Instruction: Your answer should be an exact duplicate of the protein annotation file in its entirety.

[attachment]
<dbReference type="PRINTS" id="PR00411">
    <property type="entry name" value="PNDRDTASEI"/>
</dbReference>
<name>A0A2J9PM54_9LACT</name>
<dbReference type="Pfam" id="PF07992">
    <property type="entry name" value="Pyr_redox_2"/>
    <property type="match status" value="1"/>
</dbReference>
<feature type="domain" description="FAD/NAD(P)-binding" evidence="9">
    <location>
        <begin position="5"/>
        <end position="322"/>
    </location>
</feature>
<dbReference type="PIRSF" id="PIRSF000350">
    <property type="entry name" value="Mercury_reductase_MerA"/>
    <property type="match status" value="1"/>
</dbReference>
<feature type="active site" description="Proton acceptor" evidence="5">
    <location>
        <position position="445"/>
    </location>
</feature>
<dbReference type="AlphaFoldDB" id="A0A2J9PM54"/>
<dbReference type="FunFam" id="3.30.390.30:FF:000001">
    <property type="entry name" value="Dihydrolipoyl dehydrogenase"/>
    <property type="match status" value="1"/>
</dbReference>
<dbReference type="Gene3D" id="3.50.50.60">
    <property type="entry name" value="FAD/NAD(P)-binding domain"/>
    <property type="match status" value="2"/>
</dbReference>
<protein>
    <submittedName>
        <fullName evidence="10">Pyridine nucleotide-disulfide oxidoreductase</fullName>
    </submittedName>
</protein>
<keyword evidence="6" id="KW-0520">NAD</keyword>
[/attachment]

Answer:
<dbReference type="PRINTS" id="PR00411">
    <property type="entry name" value="PNDRDTASEI"/>
</dbReference>
<name>A0A2J9PM54_9LACT</name>
<dbReference type="Pfam" id="PF07992">
    <property type="entry name" value="Pyr_redox_2"/>
    <property type="match status" value="1"/>
</dbReference>
<feature type="domain" description="FAD/NAD(P)-binding" evidence="9">
    <location>
        <begin position="5"/>
        <end position="322"/>
    </location>
</feature>
<dbReference type="PIRSF" id="PIRSF000350">
    <property type="entry name" value="Mercury_reductase_MerA"/>
    <property type="match status" value="1"/>
</dbReference>
<feature type="active site" description="Proton acceptor" evidence="5">
    <location>
        <position position="445"/>
    </location>
</feature>
<dbReference type="AlphaFoldDB" id="A0A2J9PM54"/>
<dbReference type="FunFam" id="3.30.390.30:FF:000001">
    <property type="entry name" value="Dihydrolipoyl dehydrogenase"/>
    <property type="match status" value="1"/>
</dbReference>
<dbReference type="Gene3D" id="3.50.50.60">
    <property type="entry name" value="FAD/NAD(P)-binding domain"/>
    <property type="match status" value="2"/>
</dbReference>
<protein>
    <submittedName>
        <fullName evidence="10">Pyridine nucleotide-disulfide oxidoreductase</fullName>
    </submittedName>
</protein>
<keyword evidence="6" id="KW-0520">NAD</keyword>